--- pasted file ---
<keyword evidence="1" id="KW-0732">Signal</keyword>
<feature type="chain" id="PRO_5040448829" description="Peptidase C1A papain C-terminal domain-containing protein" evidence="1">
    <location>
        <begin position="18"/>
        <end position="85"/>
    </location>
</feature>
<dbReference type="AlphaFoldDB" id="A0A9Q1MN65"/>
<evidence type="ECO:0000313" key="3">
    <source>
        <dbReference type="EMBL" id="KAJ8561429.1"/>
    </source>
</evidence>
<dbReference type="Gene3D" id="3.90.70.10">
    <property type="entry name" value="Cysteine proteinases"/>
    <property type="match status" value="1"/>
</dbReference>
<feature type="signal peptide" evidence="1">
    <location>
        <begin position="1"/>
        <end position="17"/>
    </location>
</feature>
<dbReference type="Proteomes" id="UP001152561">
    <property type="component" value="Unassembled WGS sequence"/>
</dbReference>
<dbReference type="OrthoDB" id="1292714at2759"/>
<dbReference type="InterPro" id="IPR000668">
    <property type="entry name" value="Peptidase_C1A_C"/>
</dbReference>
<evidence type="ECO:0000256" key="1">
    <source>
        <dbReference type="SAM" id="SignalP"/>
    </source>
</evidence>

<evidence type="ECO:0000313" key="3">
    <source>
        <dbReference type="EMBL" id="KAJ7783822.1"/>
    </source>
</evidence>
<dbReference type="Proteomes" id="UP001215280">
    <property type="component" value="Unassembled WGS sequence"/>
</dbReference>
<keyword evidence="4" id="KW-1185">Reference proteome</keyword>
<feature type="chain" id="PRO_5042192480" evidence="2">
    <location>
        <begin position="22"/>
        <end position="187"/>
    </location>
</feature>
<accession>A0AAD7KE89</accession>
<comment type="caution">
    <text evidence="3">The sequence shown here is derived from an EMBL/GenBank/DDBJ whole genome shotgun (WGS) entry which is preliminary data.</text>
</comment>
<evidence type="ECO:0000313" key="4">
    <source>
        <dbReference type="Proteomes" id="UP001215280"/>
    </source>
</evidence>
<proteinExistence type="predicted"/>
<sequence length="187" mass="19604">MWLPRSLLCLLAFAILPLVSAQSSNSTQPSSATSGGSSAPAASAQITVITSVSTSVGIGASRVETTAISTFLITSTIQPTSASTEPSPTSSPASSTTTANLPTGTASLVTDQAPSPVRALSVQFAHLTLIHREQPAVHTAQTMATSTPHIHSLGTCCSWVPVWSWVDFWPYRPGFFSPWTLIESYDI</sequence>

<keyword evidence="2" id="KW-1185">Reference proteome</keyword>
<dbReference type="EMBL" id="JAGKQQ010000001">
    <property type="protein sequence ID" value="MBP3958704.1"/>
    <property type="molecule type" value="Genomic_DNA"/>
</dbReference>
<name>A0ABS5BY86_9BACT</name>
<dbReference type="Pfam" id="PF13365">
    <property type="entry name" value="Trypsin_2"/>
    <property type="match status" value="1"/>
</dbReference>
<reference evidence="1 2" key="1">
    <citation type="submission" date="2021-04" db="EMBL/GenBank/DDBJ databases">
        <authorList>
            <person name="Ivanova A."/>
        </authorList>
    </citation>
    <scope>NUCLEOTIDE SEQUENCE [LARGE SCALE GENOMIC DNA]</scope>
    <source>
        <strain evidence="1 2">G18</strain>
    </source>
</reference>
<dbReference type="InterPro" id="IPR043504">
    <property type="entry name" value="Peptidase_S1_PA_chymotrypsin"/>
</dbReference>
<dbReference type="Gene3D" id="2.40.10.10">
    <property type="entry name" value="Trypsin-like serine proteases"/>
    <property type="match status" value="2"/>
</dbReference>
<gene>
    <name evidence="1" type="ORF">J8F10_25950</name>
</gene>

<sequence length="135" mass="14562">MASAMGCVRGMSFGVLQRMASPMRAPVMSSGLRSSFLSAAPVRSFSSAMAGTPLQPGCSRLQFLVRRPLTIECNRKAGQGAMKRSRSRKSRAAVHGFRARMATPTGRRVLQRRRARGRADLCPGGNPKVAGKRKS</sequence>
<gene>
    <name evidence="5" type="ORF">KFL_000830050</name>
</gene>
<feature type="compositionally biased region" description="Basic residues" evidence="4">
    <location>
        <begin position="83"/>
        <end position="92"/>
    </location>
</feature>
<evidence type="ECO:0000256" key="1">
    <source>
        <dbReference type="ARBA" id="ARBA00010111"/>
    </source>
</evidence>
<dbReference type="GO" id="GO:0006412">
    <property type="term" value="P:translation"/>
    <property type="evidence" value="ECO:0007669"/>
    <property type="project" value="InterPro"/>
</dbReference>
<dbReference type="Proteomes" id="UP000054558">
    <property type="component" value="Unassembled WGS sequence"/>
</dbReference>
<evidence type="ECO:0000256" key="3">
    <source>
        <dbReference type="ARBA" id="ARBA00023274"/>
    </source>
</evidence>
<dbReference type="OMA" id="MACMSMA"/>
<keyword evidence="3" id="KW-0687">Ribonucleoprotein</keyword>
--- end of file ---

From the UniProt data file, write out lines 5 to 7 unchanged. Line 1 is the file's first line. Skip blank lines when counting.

        <end position="85"/>
    </location>
</feature>